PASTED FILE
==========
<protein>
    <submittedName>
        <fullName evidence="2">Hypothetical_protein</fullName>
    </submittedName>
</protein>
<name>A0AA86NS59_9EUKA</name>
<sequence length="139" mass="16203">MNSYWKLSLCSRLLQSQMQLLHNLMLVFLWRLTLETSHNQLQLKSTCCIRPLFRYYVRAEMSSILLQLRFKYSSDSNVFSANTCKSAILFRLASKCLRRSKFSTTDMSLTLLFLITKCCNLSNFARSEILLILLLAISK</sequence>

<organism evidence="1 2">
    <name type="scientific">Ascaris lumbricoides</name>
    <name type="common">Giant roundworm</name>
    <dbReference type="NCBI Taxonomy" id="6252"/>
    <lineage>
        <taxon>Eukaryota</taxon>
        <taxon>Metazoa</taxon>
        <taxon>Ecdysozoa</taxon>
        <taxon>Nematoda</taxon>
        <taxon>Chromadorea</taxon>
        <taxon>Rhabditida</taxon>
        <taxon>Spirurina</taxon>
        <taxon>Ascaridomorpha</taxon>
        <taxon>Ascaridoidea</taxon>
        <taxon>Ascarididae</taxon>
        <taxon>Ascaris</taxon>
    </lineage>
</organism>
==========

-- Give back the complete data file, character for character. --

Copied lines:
<protein>
    <submittedName>
        <fullName evidence="2">Hypothetical_protein</fullName>
    </submittedName>
</protein>
<name>A0AA86NS59_9EUKA</name>
<sequence length="139" mass="16203">MNSYWKLSLCSRLLQSQMQLLHNLMLVFLWRLTLETSHNQLQLKSTCCIRPLFRYYVRAEMSSILLQLRFKYSSDSNVFSANTCKSAILFRLASKCLRRSKFSTTDMSLTLLFLITKCCNLSNFARSEILLILLLAISK</sequence>

<organism evidence="1 2">
    <name type="scientific">Ascaris lumbricoides</name>
    <name type="common">Giant roundworm</name>
    <dbReference type="NCBI Taxonomy" id="6252"/>
    <lineage>
        <taxon>Eukaryota</taxon>
        <taxon>Metazoa</taxon>
        <taxon>Ecdysozoa</taxon>
        <taxon>Nematoda</taxon>
        <taxon>Chromadorea</taxon>
        <taxon>Rhabditida</taxon>
        <taxon>Spirurina</taxon>
        <taxon>Ascaridomorpha</taxon>
        <taxon>Ascaridoidea</taxon>
        <taxon>Ascarididae</taxon>
        <taxon>Ascaris</taxon>
    </lineage>
</organism>